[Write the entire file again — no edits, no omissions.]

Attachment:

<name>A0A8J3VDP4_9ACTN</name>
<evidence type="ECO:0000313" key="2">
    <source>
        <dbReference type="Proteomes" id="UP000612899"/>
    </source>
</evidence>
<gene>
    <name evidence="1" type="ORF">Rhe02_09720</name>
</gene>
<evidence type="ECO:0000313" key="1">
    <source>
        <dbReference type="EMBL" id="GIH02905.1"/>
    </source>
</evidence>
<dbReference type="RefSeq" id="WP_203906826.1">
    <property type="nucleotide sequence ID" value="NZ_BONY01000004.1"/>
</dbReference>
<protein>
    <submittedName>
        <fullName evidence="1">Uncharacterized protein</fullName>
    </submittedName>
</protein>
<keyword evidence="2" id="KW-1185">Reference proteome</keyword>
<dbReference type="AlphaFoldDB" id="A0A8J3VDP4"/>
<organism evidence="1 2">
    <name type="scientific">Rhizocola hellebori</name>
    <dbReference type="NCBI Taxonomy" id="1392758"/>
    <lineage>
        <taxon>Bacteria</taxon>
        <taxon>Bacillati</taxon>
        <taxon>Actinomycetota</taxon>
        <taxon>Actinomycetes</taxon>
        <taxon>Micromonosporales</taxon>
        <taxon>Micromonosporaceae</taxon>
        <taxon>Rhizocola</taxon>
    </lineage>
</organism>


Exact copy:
<name>A0A8J3VDP4_9ACTN</name>
<evidence type="ECO:0000313" key="2">
    <source>
        <dbReference type="Proteomes" id="UP000612899"/>
    </source>
</evidence>
<gene>
    <name evidence="1" type="ORF">Rhe02_09720</name>
</gene>
<evidence type="ECO:0000313" key="1">
    <source>
        <dbReference type="EMBL" id="GIH02905.1"/>
    </source>
</evidence>
<dbReference type="RefSeq" id="WP_203906826.1">
    <property type="nucleotide sequence ID" value="NZ_BONY01000004.1"/>
</dbReference>
<protein>
    <submittedName>
        <fullName evidence="1">Uncharacterized protein</fullName>
    </submittedName>
</protein>
<keyword evidence="2" id="KW-1185">Reference proteome</keyword>
<dbReference type="AlphaFoldDB" id="A0A8J3VDP4"/>
<organism evidence="1 2">
    <name type="scientific">Rhizocola hellebori</name>
    <dbReference type="NCBI Taxonomy" id="1392758"/>
    <lineage>
        <taxon>Bacteria</taxon>
        <taxon>Bacillati</taxon>
        <taxon>Actinomycetota</taxon>
        <taxon>Actinomycetes</taxon>
        <taxon>Micromonosporales</taxon>
        <taxon>Micromonosporaceae</taxon>
        <taxon>Rhizocola</taxon>
    </lineage>
</organism>